The work of the ETTG member institutes covers all aspects of EU foreign, security, development and humanitarian policy. At present, the core programme focuses on three topics.
The implementation of the SDGs in the EU’s external relations
In March 2017, a White Paper on the future of Europe launched a debate on how to reform the European Union. Followed by a set of reflection papers, this process should inform reforms of key policy areas as well as the governance of the resources invested in promoting them. President Juncker confirmed in his Speech of the Union in September 2017 that this reform debate will continue until the 2019 European Parliament elections and before the new Commission takes office in autumn 2019. This reform process will include debates on the Union’s external action, particularly in the field of EU defense and migration policy.
The ETTG therefore will engage with two ongoing policy processes: First, the policy debate on the implementation of the SDGs itself, both through the EU’s external policies and domestically in selected key policy areas that have substantial outside effects. Second, the discussions on the reform of the European Union launched by the White paper on the future of Europe as well as ongoing reforms in EU external action in the context of the implementation of the 2016 EU Global Strategy.
The negotiations on the next EU Multiannual Financial Framework
The EU’s multi-annual financial framework (MFF) is agreed every seven years. It establishes the budget framework for EU financial allocation and spending, including external action such as development cooperation. All aspects of the EU’s budget are up for negotiation, just as they are when the government of an EU Member State undergoes a spending review for all areas of public expenditure.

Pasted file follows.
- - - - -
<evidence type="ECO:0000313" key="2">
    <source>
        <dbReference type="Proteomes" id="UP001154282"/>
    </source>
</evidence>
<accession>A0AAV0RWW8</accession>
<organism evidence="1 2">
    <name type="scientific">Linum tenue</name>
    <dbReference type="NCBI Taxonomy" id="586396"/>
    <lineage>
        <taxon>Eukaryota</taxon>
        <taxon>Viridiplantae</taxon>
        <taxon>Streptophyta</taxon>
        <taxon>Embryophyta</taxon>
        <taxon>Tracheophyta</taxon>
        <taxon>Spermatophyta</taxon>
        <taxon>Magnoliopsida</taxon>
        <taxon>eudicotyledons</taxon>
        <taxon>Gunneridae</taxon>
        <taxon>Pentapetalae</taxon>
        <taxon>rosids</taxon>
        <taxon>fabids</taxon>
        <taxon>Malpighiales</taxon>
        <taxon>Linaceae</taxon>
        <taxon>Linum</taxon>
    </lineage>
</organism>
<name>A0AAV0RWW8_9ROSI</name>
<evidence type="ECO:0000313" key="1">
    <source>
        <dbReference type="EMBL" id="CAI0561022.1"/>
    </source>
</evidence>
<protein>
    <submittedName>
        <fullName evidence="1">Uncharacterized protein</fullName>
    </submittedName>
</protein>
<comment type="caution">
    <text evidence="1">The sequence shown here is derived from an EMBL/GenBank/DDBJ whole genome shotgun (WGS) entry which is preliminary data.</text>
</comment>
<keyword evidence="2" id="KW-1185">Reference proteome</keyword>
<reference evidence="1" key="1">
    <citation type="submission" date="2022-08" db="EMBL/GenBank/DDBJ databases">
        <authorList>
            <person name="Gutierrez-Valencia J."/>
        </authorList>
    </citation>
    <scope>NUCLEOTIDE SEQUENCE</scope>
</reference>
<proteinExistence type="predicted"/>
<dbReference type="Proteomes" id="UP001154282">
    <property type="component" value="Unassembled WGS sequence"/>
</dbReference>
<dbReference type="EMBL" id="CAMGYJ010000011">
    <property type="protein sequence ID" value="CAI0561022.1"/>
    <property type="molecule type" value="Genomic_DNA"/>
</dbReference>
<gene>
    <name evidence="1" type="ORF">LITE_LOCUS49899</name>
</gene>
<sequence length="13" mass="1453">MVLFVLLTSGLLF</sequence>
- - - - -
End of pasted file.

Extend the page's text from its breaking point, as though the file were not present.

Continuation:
The negotiation process for the EU MFF 2021-2027 is taking place within a complex international landscape: the wider reshuffling of the global order, widening disparities in wealth, and growing migrant and refugee flows, all pose new challenges which the EU needs to address. The new MFF will be a critical juncture for European development cooperation since it is expected to assess both the effectiveness of existing external action instruments, and the potential for the EU budget to contribute to new areas, including defence and security. However the current MFF doesn’t seem to be fit for purpose to respond to the current global challenges. In such circumstances, it is essential for the EU to rethink its place in international cooperation and equip itself with policies and funding instruments to enable it to play a leadership role.
The ETTG will engage in the debate around the next EU MFF, informing policy makers about opportunities, challenges and risks of options for future financing instrument, and questioning the extent to which development cooperation is prioritised amongst other external policies.
The future of the EU Partnerships
Partnerships are a vital part of the architecture of the EU’s external relations and a cornerstone of its engagement with developing countries. The EU Global Strategy unambiguously calls for a deepening of the EU’s partnerships to position the EU as a “responsible global stakeholder”. While broad, regional and global partnerships have always structured EU foreign relations, the position of the EU on the global scene and vis-à-vis developing countries has changed considerably over the years.
The next few years are of particular importance for the EU’s partnership agenda. The expiry in 2020 of the Cotonou Agreement, which structures EU relations with no less than 79 countries including 48 in Africa, opens a major window of opportunity for rethinking the EU’s engagement with developing countries. The renegotiation of a future ACP-EU partnership coincides with the implementation of the global 2030 Agenda and will also have a crucial bearing on the future of the EU’s relations with Africa and what can be achieved through the Africa-EU partnership in the years to come..
The ETTG and its member organisations seek to use this opportunity to strengthen the EU’s contribution to international development as well as its relations on specific topics such as peace and security, trade or migration that are managed within these partnerships. ETTG will focus, in particular, on two of these: the ACP-EU partnership and the EU-Africa partnership.